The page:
Billy Sims BBQ, NW Expressway, OKC

17 March 2012

Billy Sims BBQ on Urbanspoon

I think that I’ve eaten at the entire Billy Sims chainlet now. I cannot really sing the praises of this BBQ too much. Overall, I like Billy Sims BBQ as well as I like JTs. That’s saying something! The Sims ribs are about a 9.75 on a scale of 1 to JTs. They are that good.

This evening, Raegan and Ian and I ate at the location on NWX. Raegan and Ian got ribs, I got the two meat, chopped BBQ and smoked chicken. The brisket was wonderful! Full of flavor, tender, just great stuff. The BBQ sauce has just the right amount of spice, and does a great job enhancing the flavor of the beef. The chicken was sliced breast meat, tender, smoky, and just the right about of juicy. Great stuff also. I got a rib as a side (that’s a great idea, BTW) and BBQ beans which I really liked. The ribs are tender and meaty; they almost have the red crust that JTs ribs have. JTs also has just a better smoky flavor.

We got there about 1745 and left about an hour later. The restaurant slowly filled up over that time period. Like all the Bill Sims restaurants, the staff is super friendly and pleasant to talk to. The tea (both sweet and straight) is excellent. Our check was about $32, good value. Highly recommended.

Cool Things From the Air, SAN-DFW-OKC, 02 Sep 2011

1 October 2011

As I came back from my last trip to San Diego, I saw a couple interesting things from the air. There was a decent fog over the area, and some of the mountains were punching through.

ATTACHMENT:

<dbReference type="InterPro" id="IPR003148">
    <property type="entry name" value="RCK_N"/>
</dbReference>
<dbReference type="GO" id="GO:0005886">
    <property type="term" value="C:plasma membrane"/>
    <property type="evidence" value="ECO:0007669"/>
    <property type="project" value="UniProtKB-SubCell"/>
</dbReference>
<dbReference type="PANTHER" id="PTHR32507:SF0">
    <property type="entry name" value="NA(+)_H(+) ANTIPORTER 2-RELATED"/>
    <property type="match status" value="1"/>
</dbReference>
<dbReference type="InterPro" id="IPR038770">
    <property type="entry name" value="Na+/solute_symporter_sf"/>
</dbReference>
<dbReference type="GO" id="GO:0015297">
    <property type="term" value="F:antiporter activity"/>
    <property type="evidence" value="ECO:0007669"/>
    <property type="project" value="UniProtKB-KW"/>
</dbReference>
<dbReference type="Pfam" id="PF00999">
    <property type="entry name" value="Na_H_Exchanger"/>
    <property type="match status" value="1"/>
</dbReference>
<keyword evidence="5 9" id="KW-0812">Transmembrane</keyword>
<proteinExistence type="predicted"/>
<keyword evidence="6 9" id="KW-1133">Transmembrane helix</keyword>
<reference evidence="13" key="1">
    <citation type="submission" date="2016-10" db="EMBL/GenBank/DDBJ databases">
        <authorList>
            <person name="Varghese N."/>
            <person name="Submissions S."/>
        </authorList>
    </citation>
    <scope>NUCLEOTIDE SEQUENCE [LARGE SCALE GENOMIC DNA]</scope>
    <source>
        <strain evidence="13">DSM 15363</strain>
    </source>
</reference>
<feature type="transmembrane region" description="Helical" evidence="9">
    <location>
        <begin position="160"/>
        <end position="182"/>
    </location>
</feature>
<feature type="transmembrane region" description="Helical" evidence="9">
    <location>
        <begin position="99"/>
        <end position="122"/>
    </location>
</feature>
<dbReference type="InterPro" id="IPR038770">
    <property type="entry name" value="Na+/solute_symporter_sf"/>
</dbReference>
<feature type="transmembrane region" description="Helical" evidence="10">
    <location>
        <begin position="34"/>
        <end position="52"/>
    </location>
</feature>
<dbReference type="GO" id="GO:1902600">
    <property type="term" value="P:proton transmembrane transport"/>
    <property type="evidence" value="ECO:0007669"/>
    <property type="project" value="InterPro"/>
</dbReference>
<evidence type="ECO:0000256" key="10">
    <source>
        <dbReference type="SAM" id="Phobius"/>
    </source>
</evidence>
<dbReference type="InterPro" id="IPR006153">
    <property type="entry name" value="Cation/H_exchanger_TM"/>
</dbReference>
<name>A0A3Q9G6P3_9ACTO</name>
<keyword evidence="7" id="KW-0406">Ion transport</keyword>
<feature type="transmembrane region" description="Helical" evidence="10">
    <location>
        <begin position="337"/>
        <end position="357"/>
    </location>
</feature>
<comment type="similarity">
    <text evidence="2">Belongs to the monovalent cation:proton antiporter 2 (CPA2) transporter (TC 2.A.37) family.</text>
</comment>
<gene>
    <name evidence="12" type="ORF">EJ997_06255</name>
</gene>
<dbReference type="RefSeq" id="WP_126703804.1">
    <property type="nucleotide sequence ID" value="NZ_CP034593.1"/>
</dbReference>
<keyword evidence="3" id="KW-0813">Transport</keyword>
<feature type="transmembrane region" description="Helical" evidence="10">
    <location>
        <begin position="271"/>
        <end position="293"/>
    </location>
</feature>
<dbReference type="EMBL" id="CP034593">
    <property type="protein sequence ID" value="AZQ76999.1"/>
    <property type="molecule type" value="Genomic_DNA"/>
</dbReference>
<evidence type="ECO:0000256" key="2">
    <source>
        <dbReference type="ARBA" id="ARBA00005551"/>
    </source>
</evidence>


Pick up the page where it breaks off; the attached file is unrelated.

About an hour and a half later, I saw this. I am still trying to find out what it is. Through dead reckoning using the timestamps on the photos, I think this is in the far southeastern part of New Mexico, perhaps part of Fort Bliss. I will keep after it on Google Maps.

Finally, as we came into OKC, I got this photo of Lake Hefner. It is way down.

That’s it!

Couple Neat Weather Shots, DFW-COS and DFW-OKC

30 September 2011

Monday I flew to Colorado Springs for a meeting. As we approached COS, there were some amazing presentations of virga in the area. These are the two best pictures.

Yesterday I flew back home from COS via DFW. After we departed, I saw that the inversion layer was especially sharp. I estimate we were at 7000 ft altitude.

Shortly, I was surprised to see that we had a couple thunderstorms ahead of us! These were very small, and were just south of the Red River. I thought this one was interesting because it seemed to have three anvils.

As we got closer, the entire storm structure became visible. This is interesting as the middle anvil is spreading out quite a bit, while there is a large mass of clouds above it. This photo is from the SSW.

We flew fairly close, and these streamers were between the middle anvil and the updraft. The storm did not look like it was rotating. I do not know if these streamers are flowing down or up. This is looking ESE.

Finally, this was in the distance. It looks to me like an “orphan anvil”. It also looks a little bit like a starship to me!

That’s it!

Cool Things From The Air, SMF-DFW-OKC